For years, Kevin Presbrey toured the country as the front man of Painkiller Hotel, a modern rock group inspired by guitar-fueled bands like Pearl Jam and Live. Now, he’s dialing back the clock with his solo debut, an Americana album that takes its cues from Jim Croce’s folk music, the Eagles’ country-tinged rock and Fleetwood Mac’s 1970s pop.
Country singer/songwriter from Illinois to perform at The Verve
Up-and-coming country singer/songwriter Troy Stone of Paris, Ill., will perform from 10 p.m. to 1 a.m. March 14 in The Verve at 677 Wabash Ave.
Gallery presents ‘Halcyon Days’ exhibit
Halcyon Art Gallery is presenting the regional juried exhibition, “Halcyon Days 2014,” on view from Friday until March 28. The opening reception will take place from 7 to 9 p.m. on Friday. This is the ninth in a series of juried exhibitions showcasing the best of contemporary art in all media.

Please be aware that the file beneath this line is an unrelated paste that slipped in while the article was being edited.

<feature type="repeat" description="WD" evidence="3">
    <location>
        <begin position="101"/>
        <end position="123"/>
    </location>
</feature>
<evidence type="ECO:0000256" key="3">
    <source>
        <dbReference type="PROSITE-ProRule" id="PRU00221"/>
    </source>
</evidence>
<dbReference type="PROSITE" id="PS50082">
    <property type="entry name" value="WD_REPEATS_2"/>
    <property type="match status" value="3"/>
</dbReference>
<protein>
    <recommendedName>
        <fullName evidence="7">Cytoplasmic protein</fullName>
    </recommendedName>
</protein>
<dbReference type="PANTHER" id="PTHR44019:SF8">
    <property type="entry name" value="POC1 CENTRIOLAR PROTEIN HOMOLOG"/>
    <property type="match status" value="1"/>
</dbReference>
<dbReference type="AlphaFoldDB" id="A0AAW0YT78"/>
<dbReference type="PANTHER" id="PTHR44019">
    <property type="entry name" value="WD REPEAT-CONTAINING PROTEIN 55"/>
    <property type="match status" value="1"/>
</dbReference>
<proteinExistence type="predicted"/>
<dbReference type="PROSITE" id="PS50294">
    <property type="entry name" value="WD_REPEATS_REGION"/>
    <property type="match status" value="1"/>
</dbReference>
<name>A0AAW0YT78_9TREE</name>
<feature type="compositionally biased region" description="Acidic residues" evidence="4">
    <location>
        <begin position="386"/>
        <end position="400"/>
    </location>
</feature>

See dinosaurs, Dr. Seuss characters at Children's Museum
On Sunday, March 9, Terre Haute Children’s Museum guests will be in for a special treat. Prehistoric creatures from Erth’s “Dinosaur Zoo” will be roving the museum, and Dr. Seuss characters will come to life when the Children’s Theatre of Terre Haute presents “Seussical Jr.”
GRAPE SENSE: News from the world’s wine regions can affect future prices
News from the world’s wine regions can affect even the average wine drinker. There is a lot going on, particularly in California, which can affect future wine prices.
TRIED ’N’ TRUE: The easiest ham loaf I’ve ever made
I have been asked for a good ham loaf recipe. This is really good. It comes from a friend of mine in Morton, Ill. Eileen Knapp makes this for her kids and grandkids — we all enjoyed it.
Party New Orleans-style at Swope Mardi Gras celebration
The Swope Art Museum’s fifth annual Mardi Gras celebration is this weekend. Enjoy a visit to the Big Easy on the museum’s third floor from 8 p.m. to midnight Saturday.